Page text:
Tuesday, March 06, 2012

"Abortion, Birth Control Pills Raise Breast Cancer Risk"

I guess it’s because of all the talk going on in our country about contraception, but lately I have been bombarded with information that links birth control with cancer. A friend of mine sent me this:

Here are some sites I found on Birth Control and cancer...interesting they are finding a link between birth control and prostate cancer...

www.sciencedaily/birthcontrol, www.hearthealthywomen.org/risk/birthcontrol,
www.nationalcancerinstitute/riskoforalcontraceptives,  www.webmed.com/birthcontrol-lupus,
http://www.healthland.time.com/ linkbetween birthcontroland prostate cancer

I had heard of the increased risk between the birth control pill and breast cancer before, but didn’t know about the link between the pill and prostate cancer or lupus. Why do we not hear about these connections? With all of the trillions of warnings of health risks on every possible medication and with how frequently birth control pills are prescribed, why do we NEVER hear of the health risks of the birth control pill?

Below are two sources that make the link between birth control and breast cancer. The truth needs to get out there so that people can make the right choices about their lives, their families, and which movements to follow. The first is an online article,  "Abortion, Birth Control Pills Raise Breast Cancer Risk", I found on the link between birth control and breast cancer from about.com. The second is a video by Fr. John Hollowell; the youth to whom he ministers are devouring his pamphlets on the truth about the birth control pill.  I hope to find some pamphlets for GW Catholics so that you can know the truth in clear terms, too.

In 2003, the U.S. National Cancer Institute (NCI) sought to reassure women that using birth control pills would not raise their risk for breast cancer. NCI also told women that having an abortion was not a risk factor for breast cancer. Now it turns out that a study published in April 2009 by Jessica Dolle and other researchers of the Fred Hutchinson Cancer Research Center appears to show just the opposite: oral contraception (OCs) is linked with an increased risk for triple-negative breast cancer (TNBC) in women who are 45 years old and younger. The research paper, "Risk factors for triple-negative breast cancer in women under the age of 45 years," was published in the journal Cancer Epidemiology, Biomarkers & Prevention. This research paper features a table of risk factors, which includes oral contraception use, tobacco and alcohol consumption, number of births, breastfeeding, and induced abortion.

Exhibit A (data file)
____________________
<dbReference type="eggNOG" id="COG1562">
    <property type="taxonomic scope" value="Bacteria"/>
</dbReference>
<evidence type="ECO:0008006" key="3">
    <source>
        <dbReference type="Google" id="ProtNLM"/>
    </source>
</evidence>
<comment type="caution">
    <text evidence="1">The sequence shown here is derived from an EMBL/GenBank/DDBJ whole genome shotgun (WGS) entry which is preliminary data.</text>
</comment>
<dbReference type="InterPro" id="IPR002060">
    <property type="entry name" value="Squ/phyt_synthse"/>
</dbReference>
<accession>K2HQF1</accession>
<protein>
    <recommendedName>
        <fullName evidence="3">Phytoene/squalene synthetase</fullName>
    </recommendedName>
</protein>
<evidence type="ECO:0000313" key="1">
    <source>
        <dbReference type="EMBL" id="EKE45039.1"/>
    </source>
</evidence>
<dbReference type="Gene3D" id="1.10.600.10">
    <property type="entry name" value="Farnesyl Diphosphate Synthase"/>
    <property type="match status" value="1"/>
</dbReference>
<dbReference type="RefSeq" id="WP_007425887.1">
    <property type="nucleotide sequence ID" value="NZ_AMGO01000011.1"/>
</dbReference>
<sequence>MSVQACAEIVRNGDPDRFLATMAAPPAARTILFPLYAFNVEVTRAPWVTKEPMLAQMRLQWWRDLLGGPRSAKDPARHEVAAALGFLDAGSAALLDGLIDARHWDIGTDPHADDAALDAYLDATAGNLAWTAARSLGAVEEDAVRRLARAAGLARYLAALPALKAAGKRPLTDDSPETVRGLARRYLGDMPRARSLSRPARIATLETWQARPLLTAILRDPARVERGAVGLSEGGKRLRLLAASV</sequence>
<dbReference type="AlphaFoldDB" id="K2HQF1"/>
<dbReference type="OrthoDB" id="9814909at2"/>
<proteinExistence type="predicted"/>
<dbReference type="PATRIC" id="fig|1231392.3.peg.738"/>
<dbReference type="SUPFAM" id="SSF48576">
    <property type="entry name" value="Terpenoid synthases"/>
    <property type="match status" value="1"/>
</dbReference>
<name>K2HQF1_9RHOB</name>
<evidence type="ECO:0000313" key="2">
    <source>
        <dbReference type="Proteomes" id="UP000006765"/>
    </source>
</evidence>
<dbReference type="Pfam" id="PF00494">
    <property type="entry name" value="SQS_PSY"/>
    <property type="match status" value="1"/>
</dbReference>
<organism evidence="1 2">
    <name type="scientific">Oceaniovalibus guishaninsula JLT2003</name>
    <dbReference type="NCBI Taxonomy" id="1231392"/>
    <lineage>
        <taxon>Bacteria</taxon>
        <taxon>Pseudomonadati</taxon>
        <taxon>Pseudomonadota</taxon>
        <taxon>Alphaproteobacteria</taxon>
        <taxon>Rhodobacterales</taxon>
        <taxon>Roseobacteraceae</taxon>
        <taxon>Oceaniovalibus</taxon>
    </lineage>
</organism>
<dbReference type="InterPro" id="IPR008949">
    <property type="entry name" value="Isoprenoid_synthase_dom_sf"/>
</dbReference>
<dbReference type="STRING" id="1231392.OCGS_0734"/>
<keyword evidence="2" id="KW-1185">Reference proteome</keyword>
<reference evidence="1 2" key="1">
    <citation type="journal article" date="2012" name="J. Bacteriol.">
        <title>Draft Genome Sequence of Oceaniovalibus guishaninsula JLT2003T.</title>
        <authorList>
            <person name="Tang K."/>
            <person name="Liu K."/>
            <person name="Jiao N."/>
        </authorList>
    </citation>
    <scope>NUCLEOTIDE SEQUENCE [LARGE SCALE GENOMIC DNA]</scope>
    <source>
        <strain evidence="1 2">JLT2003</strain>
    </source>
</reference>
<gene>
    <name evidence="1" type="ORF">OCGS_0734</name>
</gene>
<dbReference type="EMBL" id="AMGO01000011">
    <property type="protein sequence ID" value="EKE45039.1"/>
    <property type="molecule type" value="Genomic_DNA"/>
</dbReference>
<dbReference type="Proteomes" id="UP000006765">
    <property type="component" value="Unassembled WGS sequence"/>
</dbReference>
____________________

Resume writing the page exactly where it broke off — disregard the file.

Dolle's research shows that if you started taking birth control pills before age 18, your risk for TNBC is increased by 3.7 times. If you've been using The Pill within the last one to five years, your TBNC risk is raised 4.2 times. Triple-negative breast cancer is aggressive and strikes women who are under 40, and many victims are African Americans. Survival odds for TBNC are lower than average, compared to other types of breast cancer.

As if that news were not alarming enough, a statement in this paper refers to induced abortion as a factor that is associated with an increased breast cancer risk. One of the study co-authors, Louise Brinton, spearheaded the 2003 NCI workshop about the abortion-breast cancer link (referred to as ABC). That workshop made every effort to assure women that having an induced abortion was not linked to an increased risk of breast cancer, and that research did not support an ABC link. Keep in mind that this paper discusses only one study.

Before I was diagnosed with breast cancer in March 2002, I took birth control pills for about 5 years. They prevented conception, made me a little queasy, but seemed otherwise harmless. In those days, the hormones in The Pill were lower than contraceptives that were produced in the 1980's, so I thought they were safe. After all, a doctor prescribed them for me - so no health risk, right? Maybe they were wrong! As soon as my breast lump was detected on a mammogram, when I was 46 years old, I was told to stop taking The Pill. That was one year before NCI told us that The Pill would not raise my risk for breast cancer. Now, I wish I'd never taken it. Perhaps one's risk is not as simple as taking The Pill, or eating a healthy diet, or having a genetic mutation - but if my risk is lower now because of being off contraceptives and never having had an abortion, I'm glad there's something I can do. I just wish we could have as much information as possible, to reduce our risk of breast cancer.

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